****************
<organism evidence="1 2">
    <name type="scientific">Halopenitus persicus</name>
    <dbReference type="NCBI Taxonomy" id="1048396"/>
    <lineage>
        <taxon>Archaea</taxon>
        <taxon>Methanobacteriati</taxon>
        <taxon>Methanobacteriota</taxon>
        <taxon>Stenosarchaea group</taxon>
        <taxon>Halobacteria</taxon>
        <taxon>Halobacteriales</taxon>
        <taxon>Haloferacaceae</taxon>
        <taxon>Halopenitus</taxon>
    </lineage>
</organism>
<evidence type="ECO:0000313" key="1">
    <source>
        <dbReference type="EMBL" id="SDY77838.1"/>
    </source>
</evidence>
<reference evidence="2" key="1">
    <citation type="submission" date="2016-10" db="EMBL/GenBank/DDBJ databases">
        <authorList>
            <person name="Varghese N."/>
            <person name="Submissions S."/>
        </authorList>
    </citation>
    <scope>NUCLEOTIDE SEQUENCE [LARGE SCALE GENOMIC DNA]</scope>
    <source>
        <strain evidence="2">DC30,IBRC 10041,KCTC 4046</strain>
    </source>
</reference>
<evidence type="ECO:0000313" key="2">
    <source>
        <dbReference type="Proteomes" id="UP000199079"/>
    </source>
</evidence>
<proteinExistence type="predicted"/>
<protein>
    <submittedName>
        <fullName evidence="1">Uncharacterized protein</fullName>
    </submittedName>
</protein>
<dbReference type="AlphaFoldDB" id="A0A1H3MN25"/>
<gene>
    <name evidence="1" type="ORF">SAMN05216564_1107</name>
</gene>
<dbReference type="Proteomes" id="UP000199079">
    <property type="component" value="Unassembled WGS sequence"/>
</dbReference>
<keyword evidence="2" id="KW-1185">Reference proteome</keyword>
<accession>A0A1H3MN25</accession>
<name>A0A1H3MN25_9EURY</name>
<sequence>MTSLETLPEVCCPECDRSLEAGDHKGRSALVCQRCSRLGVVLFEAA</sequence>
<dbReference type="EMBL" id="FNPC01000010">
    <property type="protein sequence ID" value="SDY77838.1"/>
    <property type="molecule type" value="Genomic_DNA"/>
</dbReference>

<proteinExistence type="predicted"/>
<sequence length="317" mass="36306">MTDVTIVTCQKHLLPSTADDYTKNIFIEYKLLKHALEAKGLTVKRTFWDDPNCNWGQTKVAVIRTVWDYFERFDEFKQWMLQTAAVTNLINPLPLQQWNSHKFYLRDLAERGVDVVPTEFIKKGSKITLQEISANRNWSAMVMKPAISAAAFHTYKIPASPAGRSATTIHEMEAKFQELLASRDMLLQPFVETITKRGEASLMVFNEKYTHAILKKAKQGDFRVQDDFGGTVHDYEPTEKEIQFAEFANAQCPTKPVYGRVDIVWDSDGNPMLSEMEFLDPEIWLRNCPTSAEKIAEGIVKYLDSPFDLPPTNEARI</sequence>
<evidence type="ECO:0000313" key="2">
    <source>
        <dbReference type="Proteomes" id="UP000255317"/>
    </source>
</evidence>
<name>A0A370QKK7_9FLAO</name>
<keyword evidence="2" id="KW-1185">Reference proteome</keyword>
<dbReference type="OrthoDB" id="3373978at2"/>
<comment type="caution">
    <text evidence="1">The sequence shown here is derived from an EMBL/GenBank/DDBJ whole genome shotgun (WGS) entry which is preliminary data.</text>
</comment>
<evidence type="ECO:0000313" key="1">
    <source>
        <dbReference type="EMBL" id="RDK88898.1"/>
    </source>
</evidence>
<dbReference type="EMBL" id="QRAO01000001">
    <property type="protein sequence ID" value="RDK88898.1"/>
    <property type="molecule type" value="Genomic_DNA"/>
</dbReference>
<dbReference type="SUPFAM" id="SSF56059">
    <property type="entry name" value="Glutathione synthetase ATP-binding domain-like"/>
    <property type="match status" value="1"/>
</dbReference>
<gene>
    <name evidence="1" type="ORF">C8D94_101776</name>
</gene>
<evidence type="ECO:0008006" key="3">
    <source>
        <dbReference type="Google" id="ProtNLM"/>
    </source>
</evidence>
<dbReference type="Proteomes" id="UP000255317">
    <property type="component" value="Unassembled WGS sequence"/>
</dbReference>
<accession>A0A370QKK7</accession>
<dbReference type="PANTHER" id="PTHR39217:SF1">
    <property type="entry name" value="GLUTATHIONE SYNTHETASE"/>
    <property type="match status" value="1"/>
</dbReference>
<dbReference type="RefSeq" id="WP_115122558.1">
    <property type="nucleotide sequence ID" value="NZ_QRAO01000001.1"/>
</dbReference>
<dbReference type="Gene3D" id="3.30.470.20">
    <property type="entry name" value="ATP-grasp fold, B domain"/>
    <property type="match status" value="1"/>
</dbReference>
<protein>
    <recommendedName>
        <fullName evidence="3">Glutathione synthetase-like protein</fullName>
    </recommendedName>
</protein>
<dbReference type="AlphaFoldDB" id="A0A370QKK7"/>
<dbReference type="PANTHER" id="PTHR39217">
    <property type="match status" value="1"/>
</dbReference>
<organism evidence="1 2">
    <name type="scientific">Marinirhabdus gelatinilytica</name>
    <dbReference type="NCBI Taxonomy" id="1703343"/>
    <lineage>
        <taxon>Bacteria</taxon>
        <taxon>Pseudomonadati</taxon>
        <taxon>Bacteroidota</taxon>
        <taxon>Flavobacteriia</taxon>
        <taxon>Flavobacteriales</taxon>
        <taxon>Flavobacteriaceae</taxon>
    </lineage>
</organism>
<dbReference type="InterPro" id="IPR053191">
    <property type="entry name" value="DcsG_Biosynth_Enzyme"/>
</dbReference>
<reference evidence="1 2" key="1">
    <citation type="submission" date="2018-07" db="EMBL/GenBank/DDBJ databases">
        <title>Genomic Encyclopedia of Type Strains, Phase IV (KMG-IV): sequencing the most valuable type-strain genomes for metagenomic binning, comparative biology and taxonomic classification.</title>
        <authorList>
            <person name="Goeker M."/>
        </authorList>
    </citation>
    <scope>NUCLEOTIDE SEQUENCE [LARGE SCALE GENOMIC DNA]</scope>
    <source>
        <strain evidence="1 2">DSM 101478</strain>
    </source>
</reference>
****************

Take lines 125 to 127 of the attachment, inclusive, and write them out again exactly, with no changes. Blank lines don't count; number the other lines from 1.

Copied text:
        <taxon>Flavobacteriaceae</taxon>
    </lineage>
</organism>